Petra Nemcova interview: "Each individual has so much more power than we think"
Heart to heart
You already know about Petra Nemcova's tragic story. Fuelled by the model's Happy Hearts Fund and the green carpet challenge, lets think about what to do next
A week before Petra Nemcova's visit to Singapore, I caught up with the model and philanthropist over the phone on an early Saturday morning. The 38-year-old was across the globe for a little break in Cancun, eager to chat about her passion project-turned-international non-profit organisation, Happy Hearts Fund. One that she founded in 2006 to rebuild a school in Khao Lak, Thailand, it has since rebuilt over 162 schools in 10 countries: Thailand, Indonesia, Peru, Mexico, United States, Chile, Colombia, Haiti, Philippines, and Nepal. Last November, the Happy Hearts Fund merged with All Hands Volunteers to form All Hands and Hearts to support communities during and after the first responders take action.
It's hard to speak to Nemcova and not mention the 2004 tsunami. While her photographer boyfriend Simon Atlee passed on, Nemcova clung onto a palm tree for eight hours before she was rescued. Although I didn't ask her to talk me through the incident (she's recalled it countless times in other interviews), I did question the former Sports Illustrated cover model on what was the exact impetus behind the creation of the Happy Hearts Fund. "When I was able to walk again, I went back to Thailand to see what the biggest need was," she responded, her speech still accented from her time growing up in former Czechoslovakia. "After speaking to the community members, I learned that when the first responders leave... how are they going to rebuild their life?"
Nemcova learned of two major patterns that happen to disaster-struck communities. That when first responders leave, the support leaves as well; and that children often wait up to four to six years before they can go to school again — and even then, it doesn't mean those schools are disaster-resilient. When proper schools aren't present for that long, you lose a generation. "If you rebuild a home, you help one family," Nemcova continued, "but if you rebuild a school, you help many families. When children go back to school, parents can go back to work. Children can start healing from trauma because there's a sense of normalcy."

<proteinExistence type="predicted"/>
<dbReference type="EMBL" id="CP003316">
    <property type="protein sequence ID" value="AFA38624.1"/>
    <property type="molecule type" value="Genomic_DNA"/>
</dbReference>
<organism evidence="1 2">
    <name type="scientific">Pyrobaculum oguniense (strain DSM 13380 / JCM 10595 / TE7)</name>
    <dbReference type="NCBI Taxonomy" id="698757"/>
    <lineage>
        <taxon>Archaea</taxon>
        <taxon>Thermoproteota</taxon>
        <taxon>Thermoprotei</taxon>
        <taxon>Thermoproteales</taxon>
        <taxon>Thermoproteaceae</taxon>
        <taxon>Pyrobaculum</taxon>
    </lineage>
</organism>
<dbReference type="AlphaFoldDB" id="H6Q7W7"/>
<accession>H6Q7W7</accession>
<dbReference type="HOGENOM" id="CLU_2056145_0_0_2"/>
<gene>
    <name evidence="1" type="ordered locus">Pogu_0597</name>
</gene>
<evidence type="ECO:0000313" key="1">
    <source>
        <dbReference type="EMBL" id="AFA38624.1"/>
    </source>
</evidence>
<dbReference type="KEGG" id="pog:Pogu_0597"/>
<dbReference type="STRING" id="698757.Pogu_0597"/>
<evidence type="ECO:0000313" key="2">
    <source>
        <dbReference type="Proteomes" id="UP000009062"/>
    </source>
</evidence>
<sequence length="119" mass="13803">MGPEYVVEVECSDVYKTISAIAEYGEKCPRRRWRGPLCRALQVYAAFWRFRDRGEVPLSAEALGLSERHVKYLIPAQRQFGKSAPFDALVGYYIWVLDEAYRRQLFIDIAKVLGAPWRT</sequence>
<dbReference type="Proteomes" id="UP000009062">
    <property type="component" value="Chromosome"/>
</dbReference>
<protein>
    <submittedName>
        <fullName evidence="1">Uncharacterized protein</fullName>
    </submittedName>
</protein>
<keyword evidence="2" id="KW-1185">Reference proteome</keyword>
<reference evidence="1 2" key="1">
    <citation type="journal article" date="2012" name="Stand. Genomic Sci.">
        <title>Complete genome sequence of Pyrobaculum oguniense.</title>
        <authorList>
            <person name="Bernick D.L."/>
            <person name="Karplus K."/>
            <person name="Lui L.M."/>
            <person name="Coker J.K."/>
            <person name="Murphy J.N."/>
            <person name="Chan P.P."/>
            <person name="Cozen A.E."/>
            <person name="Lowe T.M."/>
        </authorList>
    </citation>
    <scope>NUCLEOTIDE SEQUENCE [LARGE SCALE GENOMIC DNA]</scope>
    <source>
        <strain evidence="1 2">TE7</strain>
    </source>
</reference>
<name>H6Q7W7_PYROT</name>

Nemcova and her organisation commit their time to rebuilding schools that are disaster-resilient as well, so that they serve as shelters. Closer to home, Happy Hearts Fund started rebuilding schools in Yogyakarta after the earthquake in 2006. They now have a presence in Sumatra, Java, Bali, Sumba, Timor and Sulawesi. In Singapore, she launched the Happy Hearts Funds' #IAmChange campaign, a five-year programme that aims to rebuild 200 schools in East Indonesia by 2023. She's also encouraging travellers from Singapore and the region to join their volunteer program instead of just dropping a cheque.
As our chat covered her charity work, conscious buying and the importance of a positive mind, I uncovered Nemcova's vision for a more responsible way of life. Read on.
What are three things you've learned from your modeling career that has helped you in philanthropy? Patience and determination, adaptability, and openness. In the fashion industry, things are very uncertain and if you give up too early, you never reach your goal. In philanthropy, there are some setbacks — you can't get the paperwork done, or the rainy season comes and you have to delay everything. As a model, you have to adapt constantly to designers and brands, and when you're at a photoshoot in extreme weather, you have to be adaptable. Also to personalities — those that are easygoing or structured. That adaptability also translates to philanthropy where you are adapting to different cultures, weather patterns and different needs of donors and communities. When you're in fashion and open to learning from people, you're able to make better shapes and poses. When you're able to learn from nature around you, you're able to create a different light and focus for the picture. In philanthropy, you have to be open to learning from people with a wealth of knowledge. If you're not open, you miss out completely and aren't able to find solutions. There are always lessons learnt that can pave your way to a different industry.
While we're still in the first quarter of the new year, a lot of people are thinking of making a change in their lives. What are some tips you can give to those embarking on a more sustainable lifestyle? Each individual has so much more power than we think. Everyday, we make so many decisions on what we buy. Every decision that we make has this ripple effect. If we buy a coffee which is fair trade, that coffee is making sure that there are proper wages given to the farmers and that it has taken care of the planet and soil. Or you can buy regular coffee, which does the opposite. If it's not properly certified, that means there are shortcuts taken with the planet or the people. Or if you know of a farmer who lives next door to you, then you know how it's being done. Same thing goes to clothing. 10 years ago, I tried to buy sustainable clothing and there was almost nothing to buy — it wasn't comfortable or didn't look good. Now, there are so many amazing options.